The Afghan Air Force's first-ever UH-60 Black Hawk helicopters have arrived in Kandahar, reports Stars and Stripes, the first of a total of 159 Black Hawks to be supplied to the country’s military by the U.S. as part of an effort to bolster its aging helicopter fleet.
The first two Black Hawks arrived at Kandahar Air Field on Sept. 18 and will be used for training, with two more UH-60s expected to arrive by late October. The full delivery of all 159 aircraft is expected to be completed by 2023
The Black Hawks are meant to replace Afghanistan’s declining fleet of Russian-made Mi-17 helicopters, which it uses for troop transportation, logistics support, casualty evacuation and close-air support.
Afghan Mi-17 pilots will begin training on the Black Hawks as early as next month, in both Kandahar and at Fort Rucker in Alabama. The training could take just three months, based on Department of Defense estimates cited by Stars and Stripes.
Afghanistan’s military, much like the U.S.-led coalition, leans heavily on airpower, but the state of its helicopter fleet has proven problematic. Some 18 of its 46 Mi-17s were completely unusable, according to an Special Inspector General For Afghanistan Reconstruction (SIGAR) report published in April. Due to a lack of parts and old airframes, Afghanistan’s existing Mi-17 helicopter fleet is expected to become “unsustainable” by the mid-2018, according to Stars and Stripes.
To combat this, the Pentagon requested funds from Congress in November to retrofit older Black Hawks to replace the Mi-17s. The Soviet-era Mi-17 fleet is the workhorse of the Afghan Air Force, running roughly half of all its sorties, reports Reuters.
There are some who argue that the switch — from the tried and battle-tested Mi17s, popular among their Afghan pilots, to the Black Hawk, the American military’s workhorse — is driven by politics, and that it comes at a tenuous time.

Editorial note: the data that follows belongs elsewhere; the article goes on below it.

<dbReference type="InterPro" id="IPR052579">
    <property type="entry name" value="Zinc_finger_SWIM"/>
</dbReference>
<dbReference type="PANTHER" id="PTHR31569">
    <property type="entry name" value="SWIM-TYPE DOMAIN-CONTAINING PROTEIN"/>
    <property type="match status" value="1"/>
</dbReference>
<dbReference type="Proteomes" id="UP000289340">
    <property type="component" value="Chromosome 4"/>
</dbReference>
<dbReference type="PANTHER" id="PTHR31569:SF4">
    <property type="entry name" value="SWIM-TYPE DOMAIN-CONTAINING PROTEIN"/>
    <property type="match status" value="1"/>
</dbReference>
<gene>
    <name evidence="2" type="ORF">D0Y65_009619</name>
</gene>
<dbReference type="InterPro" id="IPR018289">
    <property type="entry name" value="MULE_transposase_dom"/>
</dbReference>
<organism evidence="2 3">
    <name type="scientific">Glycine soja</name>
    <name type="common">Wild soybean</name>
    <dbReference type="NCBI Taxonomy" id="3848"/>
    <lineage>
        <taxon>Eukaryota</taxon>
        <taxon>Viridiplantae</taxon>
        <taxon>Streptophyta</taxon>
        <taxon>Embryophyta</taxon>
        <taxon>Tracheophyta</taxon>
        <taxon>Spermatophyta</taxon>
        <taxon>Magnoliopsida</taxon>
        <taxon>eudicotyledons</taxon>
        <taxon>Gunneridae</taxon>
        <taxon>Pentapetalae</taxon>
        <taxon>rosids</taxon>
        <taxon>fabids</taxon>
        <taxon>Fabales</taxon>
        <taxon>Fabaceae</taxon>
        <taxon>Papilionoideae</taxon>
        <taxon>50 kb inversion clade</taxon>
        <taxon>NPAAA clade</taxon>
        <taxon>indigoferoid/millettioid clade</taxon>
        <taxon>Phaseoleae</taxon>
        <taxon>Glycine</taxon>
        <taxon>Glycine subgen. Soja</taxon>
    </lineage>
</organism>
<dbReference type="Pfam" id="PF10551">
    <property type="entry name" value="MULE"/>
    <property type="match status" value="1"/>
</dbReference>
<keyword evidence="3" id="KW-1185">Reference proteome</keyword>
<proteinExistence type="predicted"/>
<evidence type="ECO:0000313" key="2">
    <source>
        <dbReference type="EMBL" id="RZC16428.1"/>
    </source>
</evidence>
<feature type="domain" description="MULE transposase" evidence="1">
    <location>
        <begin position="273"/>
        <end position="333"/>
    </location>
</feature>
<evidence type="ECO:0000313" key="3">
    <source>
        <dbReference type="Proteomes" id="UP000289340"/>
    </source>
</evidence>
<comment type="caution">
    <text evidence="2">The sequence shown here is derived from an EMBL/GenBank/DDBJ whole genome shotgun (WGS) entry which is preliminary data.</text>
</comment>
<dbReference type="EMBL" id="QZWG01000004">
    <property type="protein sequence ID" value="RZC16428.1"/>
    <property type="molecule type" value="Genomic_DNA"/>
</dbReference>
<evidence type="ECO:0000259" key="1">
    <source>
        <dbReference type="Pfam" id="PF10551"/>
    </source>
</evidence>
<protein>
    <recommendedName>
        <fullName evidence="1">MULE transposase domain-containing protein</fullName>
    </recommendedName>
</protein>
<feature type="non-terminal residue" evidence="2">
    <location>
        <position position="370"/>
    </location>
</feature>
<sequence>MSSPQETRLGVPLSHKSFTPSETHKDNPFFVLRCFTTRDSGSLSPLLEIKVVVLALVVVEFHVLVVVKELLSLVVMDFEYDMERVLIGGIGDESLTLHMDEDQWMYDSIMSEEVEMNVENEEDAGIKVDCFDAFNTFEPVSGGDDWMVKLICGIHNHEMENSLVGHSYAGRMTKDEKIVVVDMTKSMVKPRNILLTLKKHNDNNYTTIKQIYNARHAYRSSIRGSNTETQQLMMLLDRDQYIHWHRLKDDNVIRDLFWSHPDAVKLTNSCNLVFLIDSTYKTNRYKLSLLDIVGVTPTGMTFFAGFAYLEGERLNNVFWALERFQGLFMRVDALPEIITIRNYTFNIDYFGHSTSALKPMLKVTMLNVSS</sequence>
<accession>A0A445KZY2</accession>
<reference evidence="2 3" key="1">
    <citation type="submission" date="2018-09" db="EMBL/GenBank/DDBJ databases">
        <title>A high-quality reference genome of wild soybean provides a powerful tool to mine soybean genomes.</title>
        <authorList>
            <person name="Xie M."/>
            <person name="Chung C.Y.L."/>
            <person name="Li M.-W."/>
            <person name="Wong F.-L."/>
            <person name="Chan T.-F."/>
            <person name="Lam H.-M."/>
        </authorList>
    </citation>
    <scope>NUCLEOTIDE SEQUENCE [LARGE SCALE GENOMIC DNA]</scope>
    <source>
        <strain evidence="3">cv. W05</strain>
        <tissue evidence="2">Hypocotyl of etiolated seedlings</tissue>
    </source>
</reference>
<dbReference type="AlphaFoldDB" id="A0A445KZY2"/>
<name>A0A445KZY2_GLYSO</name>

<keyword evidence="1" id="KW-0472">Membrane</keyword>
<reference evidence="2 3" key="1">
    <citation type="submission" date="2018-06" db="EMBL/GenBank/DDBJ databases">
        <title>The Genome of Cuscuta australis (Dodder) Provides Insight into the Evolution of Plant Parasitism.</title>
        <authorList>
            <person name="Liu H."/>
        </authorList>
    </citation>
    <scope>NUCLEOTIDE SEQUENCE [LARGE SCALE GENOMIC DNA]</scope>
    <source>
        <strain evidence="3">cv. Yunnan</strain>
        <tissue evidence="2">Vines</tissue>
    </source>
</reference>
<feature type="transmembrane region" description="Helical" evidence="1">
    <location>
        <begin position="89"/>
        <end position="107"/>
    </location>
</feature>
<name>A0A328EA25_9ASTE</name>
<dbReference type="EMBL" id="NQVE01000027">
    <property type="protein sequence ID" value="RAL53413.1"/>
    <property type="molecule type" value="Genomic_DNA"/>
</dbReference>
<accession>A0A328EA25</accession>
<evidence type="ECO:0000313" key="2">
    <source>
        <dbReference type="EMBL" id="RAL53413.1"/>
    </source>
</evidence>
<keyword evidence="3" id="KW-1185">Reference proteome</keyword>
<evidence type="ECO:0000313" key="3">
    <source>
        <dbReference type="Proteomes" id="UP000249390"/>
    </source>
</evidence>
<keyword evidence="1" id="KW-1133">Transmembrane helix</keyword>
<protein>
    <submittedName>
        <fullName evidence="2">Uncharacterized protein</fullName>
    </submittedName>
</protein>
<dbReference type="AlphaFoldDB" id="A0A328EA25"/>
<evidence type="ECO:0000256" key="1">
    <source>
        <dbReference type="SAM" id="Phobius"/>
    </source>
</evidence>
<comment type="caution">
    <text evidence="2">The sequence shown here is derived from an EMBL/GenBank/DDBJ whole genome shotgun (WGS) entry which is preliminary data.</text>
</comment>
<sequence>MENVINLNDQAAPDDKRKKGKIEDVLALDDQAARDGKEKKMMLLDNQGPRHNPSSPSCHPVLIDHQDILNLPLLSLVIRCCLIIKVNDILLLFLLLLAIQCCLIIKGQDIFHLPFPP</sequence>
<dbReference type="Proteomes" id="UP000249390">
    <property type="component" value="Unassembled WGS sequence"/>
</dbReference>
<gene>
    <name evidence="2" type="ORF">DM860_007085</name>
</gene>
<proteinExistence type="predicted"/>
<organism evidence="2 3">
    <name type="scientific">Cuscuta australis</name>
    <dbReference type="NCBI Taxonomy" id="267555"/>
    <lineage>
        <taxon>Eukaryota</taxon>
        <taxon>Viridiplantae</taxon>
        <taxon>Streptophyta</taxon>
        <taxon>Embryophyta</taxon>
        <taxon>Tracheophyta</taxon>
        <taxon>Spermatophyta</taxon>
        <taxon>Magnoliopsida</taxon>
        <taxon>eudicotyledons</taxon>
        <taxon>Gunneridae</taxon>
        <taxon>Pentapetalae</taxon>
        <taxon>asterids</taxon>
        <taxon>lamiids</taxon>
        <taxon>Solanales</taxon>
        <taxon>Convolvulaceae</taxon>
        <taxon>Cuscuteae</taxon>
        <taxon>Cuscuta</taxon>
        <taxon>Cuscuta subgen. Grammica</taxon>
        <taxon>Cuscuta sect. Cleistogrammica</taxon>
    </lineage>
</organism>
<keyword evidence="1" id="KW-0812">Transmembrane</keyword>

Additionally, Afghanistan’s Mi-17 pilots are familiar with the old Soviet-era standby and the Mi-17s greater load capacity makes it well suited to the mountainous terrain Afghan troops often operate.
The U.S. military bought the Mi-17s for the Afghan military to expedite the growth of its air force, but in 2013, the Pentagon halted the purchase of $1 billion in new Mi-17s, reports Stars and Stripes. And the pressure continued the next year with then-President Barack Obama issuing a restriction on business with Russian arms makers.
The plan to replace the aging fleet of Russian helos dates back to 2016, but there are concerns that the procurement and necessary training won’t come to fruition in time to be of significant help to Afghan forces stymied by a resurgent Taliban, and nascent threats from other jihadist groups in Afghanistan.
NEWPORT — The explosion and sinking of the ship in 1943 claimed at least 1,138 lives, and while the sea swallowed the bones there were people, too, who also worked to shroud the bodies.
The sinking of the H.M.T. Rohna was the greatest loss of life at sea by enemy action in the history of U.S. war, but the British Admiralty demanded silence from the survivors and the tragedy was immediately classified by the U.S. War Department.
Michael Walsh of Newport is working to bring the story of the Rohna to the surface with a documentary film, which includes interviews with some of the survivors of the attack. Walsh has interviewed about 45 men who were aboard the ship when it was hit.
Editor's note: this story originally appeared in 2018
How you die matters. Ten years ago, on Memorial Day, I was in Fallujah, serving a year-long tour on the staff and conducting vehicle patrols between Abu Ghraib and Ramadi. That day I attended a memorial service in the field. It was just one of many held that year in Iraq, and one of the countless I witnessed over my 20 years in the U.S. Marine Corps.
Like many military veterans, Memorial Day is not abstract to me. It is personal; a moment when we remember our friends. A day, as Oliver Wendell Holmes said, “sacred to memories of love and grief and heroic youth."